It would be shocking to rightists of the 19th century how common it is for rightists of today to have made their peace with socialism. The fighting hatred for terms like ‘socialism’ and ‘communism’ that persisted even through much of the 20th century made it so that, in the West, it became necessary to redefine different planks of the socialist platform as ‘democratic’ or, for people who did not know how Communism was referred to in Russia, ‘progressive.’
One of the reasons for this is because socialism tends to be so dogmatically, militantly secular. When people say ‘militant atheist’ today, they usually mean a guy in a fedora who posts a lot on reddit. In the earlier 20th century, they meant a man who used rifles and whatever else he had on hand to kill religious believers, deprive them of their property, torture their priests, rape their women, criminalize worship, and scourge religious influence from the culture at large.
So, the militant atheists of the time were members of militaries or guerrilla groups, with a mandate from their superiors in the international Communist conspiracy to do what needed to be done.
In the earlier 20th century, before the late 1960s, the culture was still by and large profoundly religious in a way that most younger Americans would have a hard time understanding. They may have been marginally less religious than the typical European of the 17th century, but they tended to believe that the Bible was a sacred text, and that religion was the moral basis for contemporary philosophy.
Imagining that the Nazis won World War II is a popular jumping-off point for a lot of speculative fiction. The reader is supposed to feel glad that the Nazis did not in fact, win.
Unfortunately, a more brutal, cruel, and anti-human government won World War II — the Soviet Union. The United States at the time, and for a long time afterward, was substantially honeycombed with people who were either sympathetic to or reporting directly to the Soviet government.
One of the main effects of this is that the Western world, despite the collapse of the USSR and the implosion of its sphere of influence, came to resemble what conservatives of the earlier 20th century would readily recognize as a secular socialist state, with Christianity relegated to vestigial or subordinated status, the living faith reduced to a way to spend a Sunday, with sincere Christians repeatedly harried and legally attacked when trying to practice their beliefs in a sincere way.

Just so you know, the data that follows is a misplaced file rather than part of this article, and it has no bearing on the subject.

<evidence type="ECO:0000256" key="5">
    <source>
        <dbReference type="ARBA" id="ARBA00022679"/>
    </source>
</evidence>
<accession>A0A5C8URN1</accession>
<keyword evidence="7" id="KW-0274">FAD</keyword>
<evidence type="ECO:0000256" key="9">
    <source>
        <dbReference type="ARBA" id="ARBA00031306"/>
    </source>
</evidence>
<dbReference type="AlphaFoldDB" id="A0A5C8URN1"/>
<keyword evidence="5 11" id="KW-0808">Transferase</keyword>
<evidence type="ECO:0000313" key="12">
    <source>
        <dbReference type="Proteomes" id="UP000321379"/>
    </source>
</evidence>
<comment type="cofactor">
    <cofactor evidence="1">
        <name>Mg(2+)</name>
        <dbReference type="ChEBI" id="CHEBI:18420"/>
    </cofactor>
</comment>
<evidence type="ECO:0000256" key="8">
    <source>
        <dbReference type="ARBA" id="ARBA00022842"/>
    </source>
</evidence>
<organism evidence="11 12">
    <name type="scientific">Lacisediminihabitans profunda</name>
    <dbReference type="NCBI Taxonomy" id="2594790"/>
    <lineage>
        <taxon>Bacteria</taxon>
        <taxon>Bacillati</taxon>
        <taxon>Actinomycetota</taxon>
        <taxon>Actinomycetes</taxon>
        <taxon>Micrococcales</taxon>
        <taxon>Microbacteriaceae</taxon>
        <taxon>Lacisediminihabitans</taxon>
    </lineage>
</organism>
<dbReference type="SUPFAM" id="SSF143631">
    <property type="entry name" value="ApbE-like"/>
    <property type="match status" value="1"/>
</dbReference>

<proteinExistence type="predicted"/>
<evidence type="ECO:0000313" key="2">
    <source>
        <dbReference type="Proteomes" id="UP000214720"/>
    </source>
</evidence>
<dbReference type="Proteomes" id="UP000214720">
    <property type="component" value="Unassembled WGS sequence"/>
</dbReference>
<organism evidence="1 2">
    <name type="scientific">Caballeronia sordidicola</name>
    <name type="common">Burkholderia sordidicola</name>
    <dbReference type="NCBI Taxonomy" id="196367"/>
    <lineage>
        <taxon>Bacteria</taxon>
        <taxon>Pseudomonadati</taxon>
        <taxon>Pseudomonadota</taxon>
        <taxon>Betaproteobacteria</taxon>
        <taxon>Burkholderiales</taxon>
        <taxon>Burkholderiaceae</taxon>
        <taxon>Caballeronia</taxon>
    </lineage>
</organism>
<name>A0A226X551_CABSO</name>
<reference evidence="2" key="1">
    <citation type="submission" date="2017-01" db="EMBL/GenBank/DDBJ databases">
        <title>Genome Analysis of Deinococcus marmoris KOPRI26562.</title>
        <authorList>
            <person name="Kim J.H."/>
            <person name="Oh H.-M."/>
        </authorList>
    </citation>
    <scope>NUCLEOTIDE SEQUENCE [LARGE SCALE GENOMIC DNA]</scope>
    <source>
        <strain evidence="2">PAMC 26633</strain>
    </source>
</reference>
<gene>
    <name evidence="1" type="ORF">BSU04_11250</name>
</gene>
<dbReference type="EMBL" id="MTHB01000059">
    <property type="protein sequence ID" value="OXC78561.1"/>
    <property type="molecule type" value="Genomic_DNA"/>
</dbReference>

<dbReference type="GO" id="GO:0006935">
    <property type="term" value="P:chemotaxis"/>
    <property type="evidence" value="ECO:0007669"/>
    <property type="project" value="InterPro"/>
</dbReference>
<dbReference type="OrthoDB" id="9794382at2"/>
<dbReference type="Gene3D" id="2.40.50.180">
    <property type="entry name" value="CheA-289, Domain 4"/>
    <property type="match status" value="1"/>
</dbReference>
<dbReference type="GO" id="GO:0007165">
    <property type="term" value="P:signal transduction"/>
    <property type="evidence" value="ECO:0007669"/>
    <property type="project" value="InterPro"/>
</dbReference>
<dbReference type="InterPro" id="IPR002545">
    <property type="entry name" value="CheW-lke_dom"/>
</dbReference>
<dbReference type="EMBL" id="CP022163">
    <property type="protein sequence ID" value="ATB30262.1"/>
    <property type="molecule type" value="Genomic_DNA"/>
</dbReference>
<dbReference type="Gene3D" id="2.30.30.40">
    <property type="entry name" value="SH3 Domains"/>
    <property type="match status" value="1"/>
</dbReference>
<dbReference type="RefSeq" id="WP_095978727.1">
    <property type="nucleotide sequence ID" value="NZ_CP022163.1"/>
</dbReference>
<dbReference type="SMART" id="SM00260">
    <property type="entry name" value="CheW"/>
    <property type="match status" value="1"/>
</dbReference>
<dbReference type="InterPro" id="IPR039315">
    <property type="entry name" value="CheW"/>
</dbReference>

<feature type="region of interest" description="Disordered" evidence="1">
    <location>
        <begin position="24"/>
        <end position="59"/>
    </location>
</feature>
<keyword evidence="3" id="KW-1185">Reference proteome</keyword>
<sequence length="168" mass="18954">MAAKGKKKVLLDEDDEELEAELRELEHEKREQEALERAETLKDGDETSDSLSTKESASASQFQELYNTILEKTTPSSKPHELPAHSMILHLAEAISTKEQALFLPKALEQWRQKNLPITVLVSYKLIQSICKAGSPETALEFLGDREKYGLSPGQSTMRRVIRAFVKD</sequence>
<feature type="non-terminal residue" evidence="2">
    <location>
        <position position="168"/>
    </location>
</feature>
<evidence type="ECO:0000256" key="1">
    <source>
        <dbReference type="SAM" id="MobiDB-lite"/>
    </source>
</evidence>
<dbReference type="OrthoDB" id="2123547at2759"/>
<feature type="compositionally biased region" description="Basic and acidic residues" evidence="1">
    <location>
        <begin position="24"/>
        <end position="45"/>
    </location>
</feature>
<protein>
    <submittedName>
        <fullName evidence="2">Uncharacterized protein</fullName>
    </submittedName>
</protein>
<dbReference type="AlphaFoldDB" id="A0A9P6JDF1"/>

If you don’t believe that the Communists won World War II, ask yourself whether or not it’d be easier to argue Paul the Apostle’s position on marriage in any of America’s most conservative magazines with a circulation above 50,000 subscribers. You would be likely to be lynched if you did so under your real name. If you related this fact to an average American man from 1895, he would feel appalled, regardless of whatever there might be in the Constitution around the prevention of the establishment of a state church.
Another sign of the enduring appeal of socialism is that it is nearly impossible to make strong arguments against it, even in venues labeled as rightist, without receiving endless whines and quibbles from people sympathetic to this or that socialist position. That is how complete the socialist victory in the realm of culture in particular has been, even if the progress that they have made on issues of economic policy may not have been as complete as some have hoped it to be.
Consider that Americans today will tend to learn that the implementation of plank after plank of the socialist platform represent progress, rather than the destruction of what our ancestors had considered their sacred way of life. Only the terrible quality of state education is a source of salvation there, because even the most ardent drones tend to be less than perfectly indoctrinated.
This is the reason why it should not be given an inch: there aren’t all that many inches left to give.